DOT COMMITTS $1.75 MILLION FOR ADDITIONAL INSTALLATIONS
FOR IMMEDIATE RELEASE: Tuesday, November 24, 2014
CONTACT: Jordan Levine (CM Levine) 917-842-5748 / firstname.lastname@example.org
NEW YORK -- Today, the New York City Council passed Intro 216, which triples the number of Accessible Pedestrian Signal (APS) installations around the city to 75 per year beginning in 2015. In 2012, the Council took the first step to address this critical safety issue by passing Local Law 21, which required DOT to install 25 APS devices per year in the areas deemed to be of the highest risk and with the greatest crossing difficulties.
Currently, only 96 of New York’s 12,460 intersections currently have an APS installed, leaving visually impaired New Yorkers to fend for themselves when crossing 99% of intersections. It is estimated that there are over 360,000 people with vision difficulties in the five boroughs.
This bill marks an important step in the City’s Vision Zero efforts to reduce pedestrian fatalities. The Pedestrians for Accessible and Safe Streets Coalition (PASS) has been working for years to push for the implementation of APS and more recently to increase the pace at which they are installed. Last month, PASS held a simulation for Council Members, as part of their “Zero Vision for Vision Zero” campaign, in which they were blindfolded and crossed streets near City Hall with the help of a mobility instructor.
The legislation that was passed today represents the result of negotiations between advocates, the Council, and DOT, to develop a bill that all parties are comfortable with. In passing this bill, the administration is committing $1.75 million per year for the additional installations. It will allow DOT to install more APS signals on their list of the most critical intersections in need of them, as determined by a previously established set of criteria.
"This bill is a huge win for the 380,000 New Yorkers with visual impairments and for Vision Zero. Accessible Pedestrian Signals will not only give these individuals the confidence to cross the street safely, they will also save lives. Now DOT will be able to install APS devices in the intersections that need them most three times as quickly," said Council Member Mark Levine. "There are so many individuals who played a huge role in advocating for increasing the number of installations, but I would especially like to recognize the PASS Coalition for their years of advocacy, and Manhattan Borough President Gale Brewer for originating this legislation."
Manhattan Borough President Gale Brewer said: “Thank you to Chair Rodriguez and the Transportation Committee members for passing Intro 216, a bill I introduced with City Council Member Levine, which expands the City's Accessible Pedestrian Signals (APS) program, helping more blind and limited-vision New Yorkers cross our streets safely, and that's a good thing. Under the current law that I sponsored while in the Council, the Department of Transportation is required to install 25 APS signals at intersection each year. Intro 216 will expedite the pace at which these important safety features are implemented by increasing this annual requirement to 75 signals, and that’s a good thing. I look forward to the bill’s passage by the full Council and continuing to work with the wonderful coalition of advocates within the accessibility community who ensure that Vision Zero is inclusive of all New Yorkers. ”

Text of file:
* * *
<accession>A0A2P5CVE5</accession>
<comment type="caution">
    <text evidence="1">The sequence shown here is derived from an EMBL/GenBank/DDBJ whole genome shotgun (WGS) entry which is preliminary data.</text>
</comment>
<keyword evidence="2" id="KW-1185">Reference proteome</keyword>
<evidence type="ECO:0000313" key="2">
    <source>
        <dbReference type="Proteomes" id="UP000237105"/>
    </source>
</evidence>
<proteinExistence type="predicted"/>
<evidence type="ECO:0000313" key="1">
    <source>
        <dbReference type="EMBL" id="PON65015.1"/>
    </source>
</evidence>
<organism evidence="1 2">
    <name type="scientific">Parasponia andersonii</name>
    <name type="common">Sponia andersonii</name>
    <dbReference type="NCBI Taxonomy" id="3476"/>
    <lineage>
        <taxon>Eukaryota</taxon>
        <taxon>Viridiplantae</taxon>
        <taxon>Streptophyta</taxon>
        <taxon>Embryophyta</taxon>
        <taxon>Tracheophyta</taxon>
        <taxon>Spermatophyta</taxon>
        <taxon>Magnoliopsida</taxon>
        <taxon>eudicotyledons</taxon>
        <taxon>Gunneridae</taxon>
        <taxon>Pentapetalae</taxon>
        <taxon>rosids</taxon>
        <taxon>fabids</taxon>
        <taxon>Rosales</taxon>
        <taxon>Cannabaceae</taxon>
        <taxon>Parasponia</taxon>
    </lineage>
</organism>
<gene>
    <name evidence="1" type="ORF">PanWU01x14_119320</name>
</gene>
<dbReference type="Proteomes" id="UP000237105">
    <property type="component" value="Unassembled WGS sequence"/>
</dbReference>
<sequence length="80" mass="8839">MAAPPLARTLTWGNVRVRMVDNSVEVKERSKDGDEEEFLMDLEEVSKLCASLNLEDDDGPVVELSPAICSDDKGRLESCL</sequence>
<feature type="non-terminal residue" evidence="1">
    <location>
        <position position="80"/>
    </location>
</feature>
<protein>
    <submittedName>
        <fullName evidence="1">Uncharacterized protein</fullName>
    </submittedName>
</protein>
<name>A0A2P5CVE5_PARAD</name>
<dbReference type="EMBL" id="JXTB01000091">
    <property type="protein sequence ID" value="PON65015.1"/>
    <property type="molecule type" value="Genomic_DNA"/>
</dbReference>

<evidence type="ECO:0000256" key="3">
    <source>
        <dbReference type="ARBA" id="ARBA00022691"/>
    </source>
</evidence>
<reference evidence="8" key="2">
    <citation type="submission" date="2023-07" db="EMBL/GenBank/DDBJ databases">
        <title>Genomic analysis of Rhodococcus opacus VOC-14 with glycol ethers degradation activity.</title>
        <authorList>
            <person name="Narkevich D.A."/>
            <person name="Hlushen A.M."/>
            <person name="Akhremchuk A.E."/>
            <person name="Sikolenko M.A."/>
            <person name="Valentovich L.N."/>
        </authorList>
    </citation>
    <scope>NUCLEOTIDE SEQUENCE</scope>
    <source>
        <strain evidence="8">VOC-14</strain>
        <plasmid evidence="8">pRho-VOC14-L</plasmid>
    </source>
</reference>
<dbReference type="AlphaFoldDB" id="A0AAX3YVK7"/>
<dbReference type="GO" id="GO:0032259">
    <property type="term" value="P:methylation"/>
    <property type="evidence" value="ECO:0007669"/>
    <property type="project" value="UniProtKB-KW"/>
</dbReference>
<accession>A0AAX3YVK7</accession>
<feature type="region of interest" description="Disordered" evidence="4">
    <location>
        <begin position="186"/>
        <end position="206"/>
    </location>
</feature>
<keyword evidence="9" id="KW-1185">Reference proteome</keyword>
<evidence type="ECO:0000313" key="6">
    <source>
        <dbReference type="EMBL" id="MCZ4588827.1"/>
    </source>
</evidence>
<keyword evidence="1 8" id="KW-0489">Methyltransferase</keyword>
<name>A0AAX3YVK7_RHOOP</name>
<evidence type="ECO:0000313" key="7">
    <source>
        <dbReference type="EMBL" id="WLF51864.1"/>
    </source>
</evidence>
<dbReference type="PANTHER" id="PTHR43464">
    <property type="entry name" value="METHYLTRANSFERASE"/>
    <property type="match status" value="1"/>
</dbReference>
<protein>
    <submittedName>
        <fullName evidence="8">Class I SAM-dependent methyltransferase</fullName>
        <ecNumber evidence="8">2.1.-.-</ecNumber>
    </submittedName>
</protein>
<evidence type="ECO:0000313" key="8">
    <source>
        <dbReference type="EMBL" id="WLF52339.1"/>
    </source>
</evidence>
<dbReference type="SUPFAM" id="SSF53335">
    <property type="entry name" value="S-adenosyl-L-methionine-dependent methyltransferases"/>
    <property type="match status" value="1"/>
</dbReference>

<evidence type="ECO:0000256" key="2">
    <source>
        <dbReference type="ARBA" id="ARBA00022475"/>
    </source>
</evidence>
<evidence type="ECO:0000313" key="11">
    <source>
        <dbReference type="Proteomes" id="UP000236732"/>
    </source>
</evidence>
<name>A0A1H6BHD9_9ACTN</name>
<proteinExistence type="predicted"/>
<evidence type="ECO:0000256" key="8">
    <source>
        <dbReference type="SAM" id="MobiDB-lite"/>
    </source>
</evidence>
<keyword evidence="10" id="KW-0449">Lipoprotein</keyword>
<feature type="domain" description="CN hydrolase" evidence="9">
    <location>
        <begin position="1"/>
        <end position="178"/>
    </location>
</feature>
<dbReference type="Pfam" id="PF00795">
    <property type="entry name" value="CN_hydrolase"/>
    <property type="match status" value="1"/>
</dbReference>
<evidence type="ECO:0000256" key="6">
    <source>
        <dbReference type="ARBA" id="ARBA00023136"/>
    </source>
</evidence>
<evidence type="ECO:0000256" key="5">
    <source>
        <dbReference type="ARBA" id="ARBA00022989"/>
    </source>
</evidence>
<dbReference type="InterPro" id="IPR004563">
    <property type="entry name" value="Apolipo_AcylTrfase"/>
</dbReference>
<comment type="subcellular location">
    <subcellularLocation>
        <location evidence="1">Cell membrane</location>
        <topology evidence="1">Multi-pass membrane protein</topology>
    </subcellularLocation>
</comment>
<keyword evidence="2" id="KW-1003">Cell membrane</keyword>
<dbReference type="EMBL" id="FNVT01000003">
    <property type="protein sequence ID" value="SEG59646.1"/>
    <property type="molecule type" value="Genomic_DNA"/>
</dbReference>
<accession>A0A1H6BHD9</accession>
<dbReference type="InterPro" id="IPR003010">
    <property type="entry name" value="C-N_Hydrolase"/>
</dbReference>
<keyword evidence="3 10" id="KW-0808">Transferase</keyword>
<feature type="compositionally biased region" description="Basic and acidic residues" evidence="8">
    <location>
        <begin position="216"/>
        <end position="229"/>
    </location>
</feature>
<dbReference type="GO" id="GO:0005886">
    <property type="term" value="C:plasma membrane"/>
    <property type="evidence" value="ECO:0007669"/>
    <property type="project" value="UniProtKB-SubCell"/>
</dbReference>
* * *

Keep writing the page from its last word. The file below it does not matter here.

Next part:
"By installing more APS signals in New York we can make sure that the visually impaired among us have an easier time navigating our roadways. I commend Councilmember Levine and Manhattan Borough President Gale Brewer for their work in making sure that the City commits itself to aiding the visually impaired." said Council Member Ydanis Rodriguez.
"PASS is very glad to see that this bill will triple the number of intersections equipped with Accessible Pedestrian Signals. We hope and believe that this is a critical step in the development of a long term partnership between The Department of Transportation, the City Council and PASS, to ensure that the intersections with the greatest crossing difficulty are at the top of the newest APS installations next year. These signals are important not only for those of us with vision loss, but for people who use wheelchairs and also for the general public, said Karen Gourgey, PASS Coalition Steering Committee member and Spokesperson. "With so much visual clutter at intersections and so much activity on the streets, the addition of an audio cue would be extremely helpful not only to the visually impaired but all pedestrians, including senior citizens. The level of confusion on corners is high and one often sees individuals standing at a curb completely at a loss of where to go next. An auditory cue will be enormously helpful.”